'Dr. Death' is dead, Germany concludes

Nicholas Kulish / New York Times News Service /

BERLIN — The hunt for Aribert Ferdinand Heim, a Nazi fugitive and concentration camp doctor, has officially come to a close, German authorities announced after they determined that the man known as Dr. Death (for his unnecessary operations) had died in Egypt 20 years ago.

A regional court in Baden-Baden, Heim’s last known German residence, said it had suspended the criminal investigation because “no doubts remained” that the fugitive who eluded the authorities for decades had died of cancer in Cairo in 1992.

The Austrian was a member of Hitler’s elite Waffen-SS and worked at the Buchenwald, Sachsenhausen and Mauthausen concentration camps.

He was held as a POW by U.S. authorities after the war and detained for more than two years, but escaped prosecution and was ultimately released.

The New York Times and the German television station ZDF reported in 2009 that Heim had escaped justice by hiding in North Africa. An old dusty briefcase full of letters, handwritten notes about the case against him and medical records corroborated the accounts of Egyptians who knew him there.

Investigators established that the documents were real and had belonged to Heim but could not prove conclusively that he was dead. Witnesses said he had died after a long struggle with rectal cancer. At the same time, they said he had been buried in a common grave, meaning that nearly 20 years on, neither DNA nor dental records could be used to confirm his death.

“The only way that could have been proven conclusively was with forensics,” Efraim Zuroff, the chief Nazi hunter for the Simon Wiesenthal Center in New York, said in a telephone interview. “I’m not ruling it out conclusively, but I, in good conscience, could not rule out the case without some forensic proof of a dead person who is Aribert Heim.”

Proof of death

Egyptian authorities produced a death certificate in the name of Tarek Hussein Farid, which witnesses said was the name Heim took after becoming a Muslim. There was insufficient evidence proving that Heim and Farid were the same person, the court said, and the case remained open.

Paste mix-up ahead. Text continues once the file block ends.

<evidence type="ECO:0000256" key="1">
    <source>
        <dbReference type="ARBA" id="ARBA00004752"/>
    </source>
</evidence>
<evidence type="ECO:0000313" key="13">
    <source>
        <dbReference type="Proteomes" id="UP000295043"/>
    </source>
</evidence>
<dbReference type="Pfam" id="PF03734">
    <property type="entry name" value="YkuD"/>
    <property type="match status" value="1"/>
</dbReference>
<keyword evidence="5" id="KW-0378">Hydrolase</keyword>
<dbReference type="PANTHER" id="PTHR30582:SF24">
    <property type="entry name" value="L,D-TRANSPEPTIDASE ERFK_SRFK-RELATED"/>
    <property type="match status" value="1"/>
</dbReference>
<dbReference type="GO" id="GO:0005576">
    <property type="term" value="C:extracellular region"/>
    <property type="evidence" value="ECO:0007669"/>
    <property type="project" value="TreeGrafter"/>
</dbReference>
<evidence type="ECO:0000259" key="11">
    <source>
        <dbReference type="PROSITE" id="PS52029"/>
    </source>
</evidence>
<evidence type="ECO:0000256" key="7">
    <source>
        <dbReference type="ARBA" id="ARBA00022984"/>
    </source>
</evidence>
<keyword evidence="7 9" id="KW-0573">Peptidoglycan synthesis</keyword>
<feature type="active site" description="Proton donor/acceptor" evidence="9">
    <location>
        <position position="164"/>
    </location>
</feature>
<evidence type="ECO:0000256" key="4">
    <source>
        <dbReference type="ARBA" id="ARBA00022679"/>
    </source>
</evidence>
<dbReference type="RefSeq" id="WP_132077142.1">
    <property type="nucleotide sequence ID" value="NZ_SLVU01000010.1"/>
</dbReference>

This year, however, Heim’s lawyer presented the court with additional papers, including an Egyptian driver’s license with a photo of the German under the name Tarek Hussein Farid and most significantly a certificate confirming his conversion to Islam and name change.

“Tests by the state police confirmed the authenticity of this certificate,” the Baden-Baden court said in its statement. The court also questioned Heim’s son Ruediger Heim, who said he was in Cairo when his father died.

“I am relieved that I could be helpful to German justice in drawing the logical conclusions from the revelations in recent years,” his son said in a telephone interview Friday. “I hope that this brings an end to the many rumors that have circulated without foundation in fact.”

From U.S. prisoner of war to most-wanted Nazi

After his release after the war, Heim married, had two sons and a gynecology practice in the spa town of Baden-Baden, in southwest Germany, where the family lived in a stately white villa. His time at Mauthausen came back to haunt him after former inmates told the police that he had killed healthy prisoners in senseless operations and murdered others with lethal injections to the heart.

He fled Baden-Baden in 1962 with investigators at his heels. After a shorter stay in Morocco he moved to Egypt in 1963, slowly integrating into the local culture. He learned to speak Arabic and lived in a modest hotel away from other expatriates in a middle-class area of Cairo.

The search for Heim, named the most-wanted Nazi war criminal in the world by the Simon Wiesenthal Center in 2008, rekindled interest in the fates of Nazi fugitives more than half a century after the end of World War II. Like a character out of a James Bond film, Heim, a tall, athletic former professional ice hockey player, wore a tuxedo in one of the photographs circulated by investigators, which only added to his mystique as a wealthy doctor eluding investigators.

“People’s fantasies elevated him to the status of a myth,” his son said.